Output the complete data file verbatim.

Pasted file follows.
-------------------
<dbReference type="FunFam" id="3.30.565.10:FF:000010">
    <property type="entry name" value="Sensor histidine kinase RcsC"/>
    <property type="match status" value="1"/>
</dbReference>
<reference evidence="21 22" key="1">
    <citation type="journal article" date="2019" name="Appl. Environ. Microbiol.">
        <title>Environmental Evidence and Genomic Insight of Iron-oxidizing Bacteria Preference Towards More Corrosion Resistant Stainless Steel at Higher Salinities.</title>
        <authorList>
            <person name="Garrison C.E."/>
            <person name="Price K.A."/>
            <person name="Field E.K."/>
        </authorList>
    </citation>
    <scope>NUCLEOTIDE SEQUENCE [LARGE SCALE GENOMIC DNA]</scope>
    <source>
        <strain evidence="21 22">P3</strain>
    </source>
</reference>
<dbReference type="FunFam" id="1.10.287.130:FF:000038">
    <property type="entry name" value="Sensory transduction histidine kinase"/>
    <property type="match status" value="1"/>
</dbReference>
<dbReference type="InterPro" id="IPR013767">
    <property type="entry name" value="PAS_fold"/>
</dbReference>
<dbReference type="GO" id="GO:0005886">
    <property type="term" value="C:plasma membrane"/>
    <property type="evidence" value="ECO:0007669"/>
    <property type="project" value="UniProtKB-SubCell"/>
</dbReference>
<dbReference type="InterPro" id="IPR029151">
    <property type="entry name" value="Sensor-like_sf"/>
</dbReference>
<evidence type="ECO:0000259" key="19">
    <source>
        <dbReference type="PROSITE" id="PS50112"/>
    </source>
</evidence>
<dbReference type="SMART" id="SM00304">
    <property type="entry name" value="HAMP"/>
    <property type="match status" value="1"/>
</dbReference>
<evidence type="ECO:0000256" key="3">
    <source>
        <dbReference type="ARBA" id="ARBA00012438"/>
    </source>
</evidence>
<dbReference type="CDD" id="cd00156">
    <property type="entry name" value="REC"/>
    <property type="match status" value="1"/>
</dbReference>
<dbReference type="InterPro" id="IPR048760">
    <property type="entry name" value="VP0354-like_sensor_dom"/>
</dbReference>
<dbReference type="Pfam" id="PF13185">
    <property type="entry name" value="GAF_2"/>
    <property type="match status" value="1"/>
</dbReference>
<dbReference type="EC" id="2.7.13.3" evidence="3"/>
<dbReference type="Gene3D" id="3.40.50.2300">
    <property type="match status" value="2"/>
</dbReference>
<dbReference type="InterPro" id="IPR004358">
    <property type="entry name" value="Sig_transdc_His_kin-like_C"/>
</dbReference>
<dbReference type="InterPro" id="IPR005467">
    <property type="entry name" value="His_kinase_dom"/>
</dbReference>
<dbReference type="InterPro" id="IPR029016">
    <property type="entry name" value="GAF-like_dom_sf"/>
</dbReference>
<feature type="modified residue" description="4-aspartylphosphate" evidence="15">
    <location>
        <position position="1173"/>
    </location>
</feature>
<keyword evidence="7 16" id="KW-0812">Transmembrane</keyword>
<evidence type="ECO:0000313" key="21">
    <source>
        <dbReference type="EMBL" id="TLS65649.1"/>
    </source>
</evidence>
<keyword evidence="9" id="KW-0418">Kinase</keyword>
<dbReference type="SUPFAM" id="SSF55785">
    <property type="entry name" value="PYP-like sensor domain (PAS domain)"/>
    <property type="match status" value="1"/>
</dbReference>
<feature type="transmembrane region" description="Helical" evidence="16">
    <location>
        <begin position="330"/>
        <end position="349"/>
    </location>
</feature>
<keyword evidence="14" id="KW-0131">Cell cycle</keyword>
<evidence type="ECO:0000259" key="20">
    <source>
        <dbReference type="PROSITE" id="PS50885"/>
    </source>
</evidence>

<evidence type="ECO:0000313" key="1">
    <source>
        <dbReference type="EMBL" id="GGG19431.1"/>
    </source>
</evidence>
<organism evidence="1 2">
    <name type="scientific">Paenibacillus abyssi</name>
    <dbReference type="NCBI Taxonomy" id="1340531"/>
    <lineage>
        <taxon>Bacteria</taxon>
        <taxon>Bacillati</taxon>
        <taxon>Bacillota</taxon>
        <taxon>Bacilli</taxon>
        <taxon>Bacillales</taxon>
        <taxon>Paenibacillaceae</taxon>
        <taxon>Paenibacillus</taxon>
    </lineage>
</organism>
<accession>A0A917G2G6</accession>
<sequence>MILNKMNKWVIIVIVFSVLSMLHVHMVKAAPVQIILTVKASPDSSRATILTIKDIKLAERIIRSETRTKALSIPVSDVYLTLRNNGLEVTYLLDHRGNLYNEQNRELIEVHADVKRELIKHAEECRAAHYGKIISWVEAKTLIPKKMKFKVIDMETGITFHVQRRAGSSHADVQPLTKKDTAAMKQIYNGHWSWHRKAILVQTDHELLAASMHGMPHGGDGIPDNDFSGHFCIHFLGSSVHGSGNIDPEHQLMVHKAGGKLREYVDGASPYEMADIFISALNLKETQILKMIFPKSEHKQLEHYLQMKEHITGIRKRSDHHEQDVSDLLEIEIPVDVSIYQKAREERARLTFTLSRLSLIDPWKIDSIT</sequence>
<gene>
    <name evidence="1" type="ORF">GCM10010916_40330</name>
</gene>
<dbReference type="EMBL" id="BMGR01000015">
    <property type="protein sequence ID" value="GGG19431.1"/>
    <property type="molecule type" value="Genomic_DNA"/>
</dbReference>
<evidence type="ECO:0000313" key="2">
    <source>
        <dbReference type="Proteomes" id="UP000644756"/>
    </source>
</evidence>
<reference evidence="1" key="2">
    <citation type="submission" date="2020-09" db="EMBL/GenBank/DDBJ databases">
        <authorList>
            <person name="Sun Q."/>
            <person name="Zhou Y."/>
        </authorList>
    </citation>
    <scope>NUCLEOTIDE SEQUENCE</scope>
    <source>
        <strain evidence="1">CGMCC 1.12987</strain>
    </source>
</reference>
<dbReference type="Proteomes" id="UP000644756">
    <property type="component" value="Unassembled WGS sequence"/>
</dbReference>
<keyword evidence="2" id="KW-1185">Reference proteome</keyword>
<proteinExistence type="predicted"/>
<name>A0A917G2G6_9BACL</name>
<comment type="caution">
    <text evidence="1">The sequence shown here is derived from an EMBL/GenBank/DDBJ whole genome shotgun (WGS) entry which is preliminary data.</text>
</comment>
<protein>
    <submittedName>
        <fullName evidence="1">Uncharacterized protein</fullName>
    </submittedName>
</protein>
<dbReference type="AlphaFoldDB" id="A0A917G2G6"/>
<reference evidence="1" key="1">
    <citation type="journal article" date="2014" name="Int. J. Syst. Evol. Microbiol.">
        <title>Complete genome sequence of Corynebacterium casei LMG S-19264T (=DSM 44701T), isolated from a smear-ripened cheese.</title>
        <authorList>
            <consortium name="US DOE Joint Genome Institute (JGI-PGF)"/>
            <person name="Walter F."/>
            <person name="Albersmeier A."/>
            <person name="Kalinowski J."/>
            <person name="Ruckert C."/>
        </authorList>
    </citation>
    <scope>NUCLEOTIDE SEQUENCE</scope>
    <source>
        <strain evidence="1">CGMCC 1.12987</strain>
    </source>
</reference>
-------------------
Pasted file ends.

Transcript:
<dbReference type="FunFam" id="3.30.565.10:FF:000010">
    <property type="entry name" value="Sensor histidine kinase RcsC"/>
    <property type="match status" value="1"/>
</dbReference>
<reference evidence="21 22" key="1">
    <citation type="journal article" date="2019" name="Appl. Environ. Microbiol.">
        <title>Environmental Evidence and Genomic Insight of Iron-oxidizing Bacteria Preference Towards More Corrosion Resistant Stainless Steel at Higher Salinities.</title>
        <authorList>
            <person name="Garrison C.E."/>
            <person name="Price K.A."/>
            <person name="Field E.K."/>
        </authorList>
    </citation>
    <scope>NUCLEOTIDE SEQUENCE [LARGE SCALE GENOMIC DNA]</scope>
    <source>
        <strain evidence="21 22">P3</strain>
    </source>
</reference>
<dbReference type="FunFam" id="1.10.287.130:FF:000038">
    <property type="entry name" value="Sensory transduction histidine kinase"/>
    <property type="match status" value="1"/>
</dbReference>
<dbReference type="InterPro" id="IPR013767">
    <property type="entry name" value="PAS_fold"/>
</dbReference>
<dbReference type="GO" id="GO:0005886">
    <property type="term" value="C:plasma membrane"/>
    <property type="evidence" value="ECO:0007669"/>
    <property type="project" value="UniProtKB-SubCell"/>
</dbReference>
<dbReference type="InterPro" id="IPR029151">
    <property type="entry name" value="Sensor-like_sf"/>
</dbReference>
<evidence type="ECO:0000259" key="19">
    <source>
        <dbReference type="PROSITE" id="PS50112"/>
    </source>
</evidence>
<dbReference type="SMART" id="SM00304">
    <property type="entry name" value="HAMP"/>
    <property type="match status" value="1"/>
</dbReference>
<evidence type="ECO:0000256" key="3">
    <source>
        <dbReference type="ARBA" id="ARBA00012438"/>
    </source>
</evidence>
<dbReference type="CDD" id="cd00156">
    <property type="entry name" value="REC"/>
    <property type="match status" value="1"/>
</dbReference>
<dbReference type="InterPro" id="IPR048760">
    <property type="entry name" value="VP0354-like_sensor_dom"/>
</dbReference>
<dbReference type="Pfam" id="PF13185">
    <property type="entry name" value="GAF_2"/>
    <property type="match status" value="1"/>
</dbReference>
<dbReference type="EC" id="2.7.13.3" evidence="3"/>
<dbReference type="Gene3D" id="3.40.50.2300">
    <property type="match status" value="2"/>
</dbReference>
<dbReference type="InterPro" id="IPR004358">
    <property type="entry name" value="Sig_transdc_His_kin-like_C"/>
</dbReference>
<dbReference type="InterPro" id="IPR005467">
    <property type="entry name" value="His_kinase_dom"/>
</dbReference>
<dbReference type="InterPro" id="IPR029016">
    <property type="entry name" value="GAF-like_dom_sf"/>
</dbReference>
<feature type="modified residue" description="4-aspartylphosphate" evidence="15">
    <location>
        <position position="1173"/>
    </location>
</feature>
<keyword evidence="7 16" id="KW-0812">Transmembrane</keyword>
<evidence type="ECO:0000313" key="21">
    <source>
        <dbReference type="EMBL" id="TLS65649.1"/>
    </source>
</evidence>
<keyword evidence="9" id="KW-0418">Kinase</keyword>
<dbReference type="SUPFAM" id="SSF55785">
    <property type="entry name" value="PYP-like sensor domain (PAS domain)"/>
    <property type="match status" value="1"/>
</dbReference>
<feature type="transmembrane region" description="Helical" evidence="16">
    <location>
        <begin position="330"/>
        <end position="349"/>
    </location>
</feature>
<keyword evidence="14" id="KW-0131">Cell cycle</keyword>
<evidence type="ECO:0000259" key="20">
    <source>
        <dbReference type="PROSITE" id="PS50885"/>
    </source>
</evidence>

<evidence type="ECO:0000313" key="1">
    <source>
        <dbReference type="EMBL" id="GGG19431.1"/>
    </source>
</evidence>
<organism evidence="1 2">
    <name type="scientific">Paenibacillus abyssi</name>
    <dbReference type="NCBI Taxonomy" id="1340531"/>
    <lineage>
        <taxon>Bacteria</taxon>
        <taxon>Bacillati</taxon>
        <taxon>Bacillota</taxon>
        <taxon>Bacilli</taxon>
        <taxon>Bacillales</taxon>
        <taxon>Paenibacillaceae</taxon>
        <taxon>Paenibacillus</taxon>
    </lineage>
</organism>
<accession>A0A917G2G6</accession>
<sequence>MILNKMNKWVIIVIVFSVLSMLHVHMVKAAPVQIILTVKASPDSSRATILTIKDIKLAERIIRSETRTKALSIPVSDVYLTLRNNGLEVTYLLDHRGNLYNEQNRELIEVHADVKRELIKHAEECRAAHYGKIISWVEAKTLIPKKMKFKVIDMETGITFHVQRRAGSSHADVQPLTKKDTAAMKQIYNGHWSWHRKAILVQTDHELLAASMHGMPHGGDGIPDNDFSGHFCIHFLGSSVHGSGNIDPEHQLMVHKAGGKLREYVDGASPYEMADIFISALNLKETQILKMIFPKSEHKQLEHYLQMKEHITGIRKRSDHHEQDVSDLLEIEIPVDVSIYQKAREERARLTFTLSRLSLIDPWKIDSIT</sequence>
<gene>
    <name evidence="1" type="ORF">GCM10010916_40330</name>
</gene>
<dbReference type="EMBL" id="BMGR01000015">
    <property type="protein sequence ID" value="GGG19431.1"/>
    <property type="molecule type" value="Genomic_DNA"/>
</dbReference>
<evidence type="ECO:0000313" key="2">
    <source>
        <dbReference type="Proteomes" id="UP000644756"/>
    </source>
</evidence>
<reference evidence="1" key="2">
    <citation type="submission" date="2020-09" db="EMBL/GenBank/DDBJ databases">
        <authorList>
            <person name="Sun Q."/>
            <person name="Zhou Y."/>
        </authorList>
    </citation>
    <scope>NUCLEOTIDE SEQUENCE</scope>
    <source>
        <strain evidence="1">CGMCC 1.12987</strain>
    </source>
</reference>
<dbReference type="Proteomes" id="UP000644756">
    <property type="component" value="Unassembled WGS sequence"/>
</dbReference>
<keyword evidence="2" id="KW-1185">Reference proteome</keyword>
<proteinExistence type="predicted"/>
<name>A0A917G2G6_9BACL</name>
<comment type="caution">
    <text evidence="1">The sequence shown here is derived from an EMBL/GenBank/DDBJ whole genome shotgun (WGS) entry which is preliminary data.</text>
</comment>
<protein>
    <submittedName>
        <fullName evidence="1">Uncharacterized protein</fullName>
    </submittedName>
</protein>
<dbReference type="AlphaFoldDB" id="A0A917G2G6"/>
<reference evidence="1" key="1">
    <citation type="journal article" date="2014" name="Int. J. Syst. Evol. Microbiol.">
        <title>Complete genome sequence of Corynebacterium casei LMG S-19264T (=DSM 44701T), isolated from a smear-ripened cheese.</title>
        <authorList>
            <consortium name="US DOE Joint Genome Institute (JGI-PGF)"/>
            <person name="Walter F."/>
            <person name="Albersmeier A."/>
            <person name="Kalinowski J."/>
            <person name="Ruckert C."/>
        </authorList>
    </citation>
    <scope>NUCLEOTIDE SEQUENCE</scope>
    <source>
        <strain evidence="1">CGMCC 1.12987</strain>
    </source>
</reference>